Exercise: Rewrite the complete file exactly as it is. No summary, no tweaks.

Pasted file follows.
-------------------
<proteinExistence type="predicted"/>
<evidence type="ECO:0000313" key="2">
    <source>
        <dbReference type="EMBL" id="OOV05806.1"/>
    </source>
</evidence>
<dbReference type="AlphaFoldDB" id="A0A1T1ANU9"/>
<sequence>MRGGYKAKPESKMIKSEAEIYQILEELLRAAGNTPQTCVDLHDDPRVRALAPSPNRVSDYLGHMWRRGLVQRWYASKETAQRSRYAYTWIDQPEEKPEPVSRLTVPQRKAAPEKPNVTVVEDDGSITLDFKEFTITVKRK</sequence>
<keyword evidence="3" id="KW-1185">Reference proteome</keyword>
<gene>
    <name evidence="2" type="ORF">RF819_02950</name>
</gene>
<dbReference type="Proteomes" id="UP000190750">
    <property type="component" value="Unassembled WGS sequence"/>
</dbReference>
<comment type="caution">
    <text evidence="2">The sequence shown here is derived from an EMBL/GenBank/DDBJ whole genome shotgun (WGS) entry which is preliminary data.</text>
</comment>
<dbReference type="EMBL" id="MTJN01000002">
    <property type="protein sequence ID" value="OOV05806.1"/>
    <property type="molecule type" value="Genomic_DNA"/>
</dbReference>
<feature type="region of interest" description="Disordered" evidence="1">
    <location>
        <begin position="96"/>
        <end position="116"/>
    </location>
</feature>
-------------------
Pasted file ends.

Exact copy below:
<proteinExistence type="predicted"/>
<evidence type="ECO:0000313" key="2">
    <source>
        <dbReference type="EMBL" id="OOV05806.1"/>
    </source>
</evidence>
<dbReference type="AlphaFoldDB" id="A0A1T1ANU9"/>
<sequence>MRGGYKAKPESKMIKSEAEIYQILEELLRAAGNTPQTCVDLHDDPRVRALAPSPNRVSDYLGHMWRRGLVQRWYASKETAQRSRYAYTWIDQPEEKPEPVSRLTVPQRKAAPEKPNVTVVEDDGSITLDFKEFTITVKRK</sequence>
<keyword evidence="3" id="KW-1185">Reference proteome</keyword>
<gene>
    <name evidence="2" type="ORF">RF819_02950</name>
</gene>
<dbReference type="Proteomes" id="UP000190750">
    <property type="component" value="Unassembled WGS sequence"/>
</dbReference>
<comment type="caution">
    <text evidence="2">The sequence shown here is derived from an EMBL/GenBank/DDBJ whole genome shotgun (WGS) entry which is preliminary data.</text>
</comment>
<dbReference type="EMBL" id="MTJN01000002">
    <property type="protein sequence ID" value="OOV05806.1"/>
    <property type="molecule type" value="Genomic_DNA"/>
</dbReference>
<feature type="region of interest" description="Disordered" evidence="1">
    <location>
        <begin position="96"/>
        <end position="116"/>
    </location>
</feature>